Tax Overhaul May Be Less Ambitious Than GOP Planned, Walker SaysBy
GOP can pass tax bill this year, conservative lawmaker says
Treasury Secretary criticized for ignoring conservatives
President Donald Trump will sign a tax bill this year, but the legislation may not be as ambitious as GOP leaders had originally hoped, according to Representative Mark Walker, chairman of a large conservative caucus.
The plan will be more than just rate cuts, according to Walker, which means it could still include some structural changes, such as those that would deter offshore profit shifting by corporations.
“I think it will be reform -- it may not be exactly what we wanted starting out this year,” North Carolina’s Walker said during a C-Span Newsmakers interview that will air on Sunday. “I think that will be subjective as to who is interpreting what level of overhauling may happen, but I am confident and I’ve said, even weeks ago, that I expect that to happen before Thanksgiving.”
While the Trump administration is facing backlash from conservative Republicans over a hurricane relief bill that includes a short-term extension of the federal debt limit, Walker’s comments show that he is still relatively optimistic about the timing of a tax bill. The debate over whether tax legislation will consist of tax cuts that expire, a lasting revamp of the tax code, or a combination of the two, has dominated Washington.
Republicans, who control only 52 seats in the Senate, plan to use congressional budget rules that allow for approving a tax bill with a simple majority. But those rules also require tax cuts to be offset so they don’t add to the long-term budget deficit. Changes that increase the deficit would have to expire over time.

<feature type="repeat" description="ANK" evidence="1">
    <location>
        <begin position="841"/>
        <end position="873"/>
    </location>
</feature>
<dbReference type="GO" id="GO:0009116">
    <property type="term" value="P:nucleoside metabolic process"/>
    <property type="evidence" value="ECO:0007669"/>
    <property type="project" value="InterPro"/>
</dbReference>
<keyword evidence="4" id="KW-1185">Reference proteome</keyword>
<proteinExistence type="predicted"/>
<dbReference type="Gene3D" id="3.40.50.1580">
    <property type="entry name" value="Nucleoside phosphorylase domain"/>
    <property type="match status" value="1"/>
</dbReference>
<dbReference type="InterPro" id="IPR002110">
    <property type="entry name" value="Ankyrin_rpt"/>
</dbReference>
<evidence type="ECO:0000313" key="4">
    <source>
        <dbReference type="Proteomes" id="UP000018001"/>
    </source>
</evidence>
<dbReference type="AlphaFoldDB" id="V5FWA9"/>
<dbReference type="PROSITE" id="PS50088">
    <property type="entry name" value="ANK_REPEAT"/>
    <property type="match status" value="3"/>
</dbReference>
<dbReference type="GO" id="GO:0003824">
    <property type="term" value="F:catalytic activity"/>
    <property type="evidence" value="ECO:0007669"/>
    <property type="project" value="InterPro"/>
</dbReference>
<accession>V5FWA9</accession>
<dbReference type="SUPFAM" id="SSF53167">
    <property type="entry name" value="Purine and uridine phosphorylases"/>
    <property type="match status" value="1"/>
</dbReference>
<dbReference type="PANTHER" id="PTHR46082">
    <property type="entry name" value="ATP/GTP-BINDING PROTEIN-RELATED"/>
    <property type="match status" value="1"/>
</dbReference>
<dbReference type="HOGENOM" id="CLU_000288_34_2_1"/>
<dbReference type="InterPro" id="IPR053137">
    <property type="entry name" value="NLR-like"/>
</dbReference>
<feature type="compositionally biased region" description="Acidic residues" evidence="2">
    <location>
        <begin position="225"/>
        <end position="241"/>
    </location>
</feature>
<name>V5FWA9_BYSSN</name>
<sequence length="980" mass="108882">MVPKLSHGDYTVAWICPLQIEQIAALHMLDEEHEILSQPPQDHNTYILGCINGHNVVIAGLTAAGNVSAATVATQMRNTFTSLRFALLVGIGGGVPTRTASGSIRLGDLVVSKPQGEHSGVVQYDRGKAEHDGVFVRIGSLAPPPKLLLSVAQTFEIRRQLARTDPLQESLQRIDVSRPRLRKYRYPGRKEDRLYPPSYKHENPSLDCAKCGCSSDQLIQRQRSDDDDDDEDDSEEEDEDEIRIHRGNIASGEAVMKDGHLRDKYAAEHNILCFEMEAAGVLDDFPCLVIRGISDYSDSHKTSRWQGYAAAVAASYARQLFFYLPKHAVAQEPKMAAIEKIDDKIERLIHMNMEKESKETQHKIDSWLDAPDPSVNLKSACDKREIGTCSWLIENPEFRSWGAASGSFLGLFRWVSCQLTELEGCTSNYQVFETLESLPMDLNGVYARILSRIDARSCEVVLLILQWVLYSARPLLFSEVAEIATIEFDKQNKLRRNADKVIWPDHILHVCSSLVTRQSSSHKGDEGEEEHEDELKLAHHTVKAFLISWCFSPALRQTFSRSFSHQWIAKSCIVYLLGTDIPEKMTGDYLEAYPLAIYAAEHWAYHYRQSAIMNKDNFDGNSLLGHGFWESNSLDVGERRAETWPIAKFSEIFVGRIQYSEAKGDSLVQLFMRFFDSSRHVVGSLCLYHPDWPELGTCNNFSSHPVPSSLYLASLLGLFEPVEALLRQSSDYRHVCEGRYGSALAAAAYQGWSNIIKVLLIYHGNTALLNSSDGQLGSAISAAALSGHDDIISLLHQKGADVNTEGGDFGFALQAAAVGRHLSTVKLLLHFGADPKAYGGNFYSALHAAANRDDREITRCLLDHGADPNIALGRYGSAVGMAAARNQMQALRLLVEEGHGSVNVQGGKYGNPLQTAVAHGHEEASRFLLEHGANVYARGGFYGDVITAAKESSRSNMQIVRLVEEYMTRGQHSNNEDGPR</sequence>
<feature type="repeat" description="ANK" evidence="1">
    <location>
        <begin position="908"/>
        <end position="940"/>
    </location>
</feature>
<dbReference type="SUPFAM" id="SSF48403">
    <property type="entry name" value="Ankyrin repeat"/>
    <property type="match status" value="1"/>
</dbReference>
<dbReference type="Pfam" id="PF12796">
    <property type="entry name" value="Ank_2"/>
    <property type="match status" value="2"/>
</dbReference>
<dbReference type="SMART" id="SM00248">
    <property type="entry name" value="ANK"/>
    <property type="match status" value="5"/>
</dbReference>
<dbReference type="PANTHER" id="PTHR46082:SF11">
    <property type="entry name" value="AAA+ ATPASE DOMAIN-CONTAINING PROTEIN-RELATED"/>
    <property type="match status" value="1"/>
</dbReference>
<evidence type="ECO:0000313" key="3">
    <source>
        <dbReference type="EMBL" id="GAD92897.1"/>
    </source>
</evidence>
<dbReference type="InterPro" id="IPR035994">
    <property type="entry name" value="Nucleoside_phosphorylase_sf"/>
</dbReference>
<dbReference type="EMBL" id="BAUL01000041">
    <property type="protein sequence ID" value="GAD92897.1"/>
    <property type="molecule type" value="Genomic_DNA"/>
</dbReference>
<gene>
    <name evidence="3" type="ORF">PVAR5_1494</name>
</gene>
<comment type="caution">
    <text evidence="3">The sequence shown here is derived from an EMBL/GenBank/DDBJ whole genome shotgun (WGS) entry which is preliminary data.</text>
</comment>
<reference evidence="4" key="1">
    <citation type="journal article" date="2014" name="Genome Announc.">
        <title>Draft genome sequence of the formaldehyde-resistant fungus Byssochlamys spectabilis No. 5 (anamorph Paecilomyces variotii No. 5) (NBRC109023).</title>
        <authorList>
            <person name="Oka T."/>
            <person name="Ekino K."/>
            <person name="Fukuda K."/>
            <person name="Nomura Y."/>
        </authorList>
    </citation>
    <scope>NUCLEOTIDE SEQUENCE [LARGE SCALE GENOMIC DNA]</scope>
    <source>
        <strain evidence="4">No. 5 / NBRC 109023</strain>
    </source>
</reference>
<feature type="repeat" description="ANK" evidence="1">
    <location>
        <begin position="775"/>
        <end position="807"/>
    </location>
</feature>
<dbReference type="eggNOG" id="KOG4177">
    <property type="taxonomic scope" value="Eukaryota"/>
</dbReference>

The GOP is turning its attention to taxes after the House passed the hurricane relief bill that included a stopgap measure to fund the government and temporarily suspend the debt limit. It was approved with support from Democrats, and Walker was one of the 90 GOP members that voted against it.
Trump’s decision to side with Democrats for this short-term solution, along with the Senate’s earlier failure to pass the House’s bill to repeal and replace Obamacare, has left the majority party grasping for a signature accomplishment after nine months of unified government. Many GOP lawmakers have said they’re worried that reaching the end of the year without getting a tax bill signed into law could cost them in next year’s midterm election.
“We do have to have some wins really quickly because over the the next two to three months I believe the grade will come for the 115th congress,” Walker said. “If we have nothing to show for it, I believe it will be a very poor grade.”
Walker said he applauds the work of Representative Kevin Brady of Texas, chairman of the tax-writing Ways and Means Committee for keeping his “diligent” focus on tax policy, even with all the political furor this year.
“The framework is there,” Walker said. “Filling in a few gaps, I think it’s certainly reasonable to believe we could get this done by mid-November.”
The so-called Big Six -- made up of White House officials and congressional leaders involved in tax negotiations -- jointly released a two-page statement in July that outlined a broad set of agreed-upon tax principles. Specifics, including such basic matters as where to set the corporate tax rate and how to set up individual tax brackets, have yet to emerge.
Walker, who chairs the Republican Study Committee of about 150 members, was less complimentary of Treasury Secretary Steven Mnuchin -- a member of the Big Six. Mnuchin alienated some conservatives during his argument for a debt limit increase by not taking seriously their demands for policies to address the deficit.
“We’re going to need to see a stronger vision from him when it comes to tax reform as opposed to just the two or three talking points,” Walker said. “I’m not saying he’s not the person for the job, but he needs to do a stronger job than what he’s done on the debt ceiling.”
House Speaker Paul Ryan of Wisconsin is “the best policy person in the House,” Walker said, but he and all Republicans need to be more “demonstrative in our position.”
“We’ve got to hold our positions, not just from a visionary stand point, but the action steps and execution that creates the opportunity to be able to accomplish those goals,” Walker said. “That’s where I see us going this fall.”